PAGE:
Last year restricting the opposition was the key to Christchurch’s success. Only one school scored more than 200 against them. No Christchurch batsman was in the top five run makers, but Oscar Shepperson 12 wickets at 12.58 and Harry Wilson: 11 wickets at 12.45 were the leading wicket takers.
Hutt International Boys’ School was the opponent who Christchurch conceded over 200 against. Christchurch won the game by two runs in the last over. Hay recalls the classic tussle.
“That was properly the best game of cricket I have played. We batted first and were 100-0, 190-6 and ended up with 258. They were on target to get them. In the second to last over we dismissed their captain Troy Johnson on 70 odd. Our captain Morgan Jeffery bowled the last over and bowled them out. We were lucky several players steeped up.”
In the dressing rooms at the Christchurch Boys’ High School cricket club each of the schools’ Black Caps are honoured. Hay hangs his uniform above a plark honouring Chris Cairns. What does Hay made of the Cairns match-fixing trial?
“If it’s true, it’s sad. They should take his plark down. Cricket is great game that gives us a lot to be grateful for.”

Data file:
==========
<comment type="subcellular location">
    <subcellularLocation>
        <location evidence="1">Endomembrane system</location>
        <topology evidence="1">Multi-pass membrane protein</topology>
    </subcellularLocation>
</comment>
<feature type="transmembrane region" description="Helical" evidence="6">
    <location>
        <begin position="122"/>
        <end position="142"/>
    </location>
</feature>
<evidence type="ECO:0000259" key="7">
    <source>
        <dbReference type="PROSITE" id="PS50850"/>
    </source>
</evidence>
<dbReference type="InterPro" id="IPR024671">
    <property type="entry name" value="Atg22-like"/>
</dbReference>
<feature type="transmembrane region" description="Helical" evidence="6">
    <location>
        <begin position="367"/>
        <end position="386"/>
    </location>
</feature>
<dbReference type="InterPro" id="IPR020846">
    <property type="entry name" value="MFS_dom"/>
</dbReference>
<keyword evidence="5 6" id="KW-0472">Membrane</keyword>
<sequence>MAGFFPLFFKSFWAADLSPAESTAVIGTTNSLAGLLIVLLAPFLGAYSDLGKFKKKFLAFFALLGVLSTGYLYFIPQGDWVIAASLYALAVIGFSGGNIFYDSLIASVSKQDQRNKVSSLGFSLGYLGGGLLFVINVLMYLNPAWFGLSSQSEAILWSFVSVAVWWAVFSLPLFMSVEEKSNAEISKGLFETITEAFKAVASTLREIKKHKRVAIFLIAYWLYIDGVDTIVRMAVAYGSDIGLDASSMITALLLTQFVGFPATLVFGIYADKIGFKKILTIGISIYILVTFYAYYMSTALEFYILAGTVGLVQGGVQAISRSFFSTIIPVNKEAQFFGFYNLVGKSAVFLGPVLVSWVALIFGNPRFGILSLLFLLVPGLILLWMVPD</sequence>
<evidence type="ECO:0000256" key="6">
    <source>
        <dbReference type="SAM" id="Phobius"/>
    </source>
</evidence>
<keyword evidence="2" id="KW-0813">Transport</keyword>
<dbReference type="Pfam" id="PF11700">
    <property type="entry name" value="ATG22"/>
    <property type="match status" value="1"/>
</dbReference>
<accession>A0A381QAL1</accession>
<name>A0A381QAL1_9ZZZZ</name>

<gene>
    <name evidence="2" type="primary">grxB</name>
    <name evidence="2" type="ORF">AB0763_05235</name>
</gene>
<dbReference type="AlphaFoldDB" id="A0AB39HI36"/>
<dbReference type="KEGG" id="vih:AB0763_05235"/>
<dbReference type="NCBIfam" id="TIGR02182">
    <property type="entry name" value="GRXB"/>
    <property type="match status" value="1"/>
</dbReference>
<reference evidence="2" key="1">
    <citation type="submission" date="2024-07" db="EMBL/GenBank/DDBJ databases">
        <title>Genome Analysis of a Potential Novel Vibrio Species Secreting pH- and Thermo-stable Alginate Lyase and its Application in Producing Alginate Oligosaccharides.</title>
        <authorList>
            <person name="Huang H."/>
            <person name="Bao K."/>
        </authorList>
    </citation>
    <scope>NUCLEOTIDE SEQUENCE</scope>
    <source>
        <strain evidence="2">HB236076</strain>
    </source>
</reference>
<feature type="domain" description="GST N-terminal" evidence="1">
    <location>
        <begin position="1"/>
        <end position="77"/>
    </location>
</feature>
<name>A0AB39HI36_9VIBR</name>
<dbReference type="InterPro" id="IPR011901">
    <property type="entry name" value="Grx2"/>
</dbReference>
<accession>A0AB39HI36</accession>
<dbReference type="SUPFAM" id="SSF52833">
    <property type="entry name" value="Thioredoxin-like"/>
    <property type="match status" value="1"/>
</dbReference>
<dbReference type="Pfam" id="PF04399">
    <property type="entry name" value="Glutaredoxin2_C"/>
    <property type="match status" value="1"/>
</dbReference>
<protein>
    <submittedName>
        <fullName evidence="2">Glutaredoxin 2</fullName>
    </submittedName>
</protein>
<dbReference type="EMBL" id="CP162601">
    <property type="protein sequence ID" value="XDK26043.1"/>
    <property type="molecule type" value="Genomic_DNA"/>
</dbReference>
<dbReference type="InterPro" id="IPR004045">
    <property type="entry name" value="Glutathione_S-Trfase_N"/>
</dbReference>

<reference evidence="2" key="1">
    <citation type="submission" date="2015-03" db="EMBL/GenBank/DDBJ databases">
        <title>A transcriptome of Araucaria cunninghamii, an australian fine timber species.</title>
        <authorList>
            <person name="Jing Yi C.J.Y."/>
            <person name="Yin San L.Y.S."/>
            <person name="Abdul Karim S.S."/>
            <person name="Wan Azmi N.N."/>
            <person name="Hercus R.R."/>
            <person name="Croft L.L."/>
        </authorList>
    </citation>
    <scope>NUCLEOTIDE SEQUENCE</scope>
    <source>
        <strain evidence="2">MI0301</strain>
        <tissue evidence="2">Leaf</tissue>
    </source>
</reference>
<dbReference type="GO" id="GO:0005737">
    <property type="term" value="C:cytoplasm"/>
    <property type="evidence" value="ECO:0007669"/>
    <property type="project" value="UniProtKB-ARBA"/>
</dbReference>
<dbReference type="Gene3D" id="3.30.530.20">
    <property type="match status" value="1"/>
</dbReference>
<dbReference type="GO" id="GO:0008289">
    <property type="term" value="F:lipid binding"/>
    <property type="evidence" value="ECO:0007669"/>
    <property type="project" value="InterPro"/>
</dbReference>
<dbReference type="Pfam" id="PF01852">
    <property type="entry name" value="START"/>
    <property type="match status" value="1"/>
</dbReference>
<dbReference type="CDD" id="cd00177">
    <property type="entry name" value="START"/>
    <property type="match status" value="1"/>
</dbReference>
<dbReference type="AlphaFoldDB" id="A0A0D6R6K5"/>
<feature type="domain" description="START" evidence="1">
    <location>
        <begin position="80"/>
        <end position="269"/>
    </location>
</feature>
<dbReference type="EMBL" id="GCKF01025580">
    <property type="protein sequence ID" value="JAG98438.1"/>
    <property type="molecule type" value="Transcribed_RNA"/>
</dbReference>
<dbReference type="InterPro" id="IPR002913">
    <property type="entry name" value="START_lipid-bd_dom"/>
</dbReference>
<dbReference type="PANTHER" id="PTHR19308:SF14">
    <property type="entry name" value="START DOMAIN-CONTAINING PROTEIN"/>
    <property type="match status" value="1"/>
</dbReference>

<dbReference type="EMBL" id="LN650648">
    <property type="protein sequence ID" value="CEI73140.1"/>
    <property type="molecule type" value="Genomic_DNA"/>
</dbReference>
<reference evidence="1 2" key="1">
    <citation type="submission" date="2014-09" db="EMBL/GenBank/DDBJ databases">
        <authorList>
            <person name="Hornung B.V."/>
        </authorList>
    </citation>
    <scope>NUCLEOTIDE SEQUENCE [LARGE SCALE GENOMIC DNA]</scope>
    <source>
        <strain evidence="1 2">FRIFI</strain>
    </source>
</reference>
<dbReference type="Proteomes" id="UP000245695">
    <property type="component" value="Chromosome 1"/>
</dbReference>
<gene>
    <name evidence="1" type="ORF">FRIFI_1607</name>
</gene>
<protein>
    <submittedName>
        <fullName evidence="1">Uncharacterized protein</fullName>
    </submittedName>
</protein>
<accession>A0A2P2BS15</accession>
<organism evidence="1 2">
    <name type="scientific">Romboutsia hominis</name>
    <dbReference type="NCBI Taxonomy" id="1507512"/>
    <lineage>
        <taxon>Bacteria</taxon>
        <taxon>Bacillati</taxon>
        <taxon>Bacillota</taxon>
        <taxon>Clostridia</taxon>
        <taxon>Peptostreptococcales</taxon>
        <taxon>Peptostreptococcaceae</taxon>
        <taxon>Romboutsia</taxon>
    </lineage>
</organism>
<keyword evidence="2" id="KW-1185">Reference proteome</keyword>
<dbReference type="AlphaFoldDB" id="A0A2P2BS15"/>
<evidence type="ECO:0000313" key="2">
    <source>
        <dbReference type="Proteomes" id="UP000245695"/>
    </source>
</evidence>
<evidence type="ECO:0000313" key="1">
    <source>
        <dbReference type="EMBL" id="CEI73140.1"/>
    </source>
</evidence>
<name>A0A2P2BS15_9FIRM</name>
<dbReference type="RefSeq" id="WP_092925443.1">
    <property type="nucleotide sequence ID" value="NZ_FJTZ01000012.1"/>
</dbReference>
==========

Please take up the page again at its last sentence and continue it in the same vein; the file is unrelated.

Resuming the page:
Kane Williamson made his One-Day International debut against India on 10 August 2010. He was dismissed for a ninth ball duck. In his second match, he was bowled by Angelo Mathews of Sri Lanka for a second ball duck.
In March 2015, Martin Crowe wrote of Williamson:
"Williamson is a difficult player to focus against. Due to his humility and lack of ego, it is harder for bowlers and captains to get ramped up about the absolute necessity to remove him. His passive body language gives very little to feed off. It's noticeable that fielding sides are not sharp when he is at the crease, often spilling catches that would otherwise be taken if a sharper focus was created. Williamson has that X-factor, which no one can quite pin down. Frankly, he is David playing like Goliath."
Williamson made his Test debut against India at Ahmedabad on 4 November 2010. In his first innings he scored 131 and became the eighth New Zealander to score a century on Test debut.
Williamson has now made 12 Test centuries and is the fastest Black Cap to reach 3000 Test runs. In 2015 he is the leading combined run-scorer in all formats of international cricket.
Williamson is a sporting prodigy come good. He and twin brother Logan were born into a sports-mad household in Otumoetai. Father Brett was a talented cricketer and hockey player; mother Sandra a top basketballer. Sisters Kylie, Anna and Sophie played volleyball and basketball (Anna was a national under-19 volleyball rep).
Williamson was automatically grounded. The first sport he took a shine to was rugby. He played Roller Mills at first five-eighth. Roller Mills has produced over 50 All Blacks in its long history, including Bryan Williams and Sonny Bill Williams.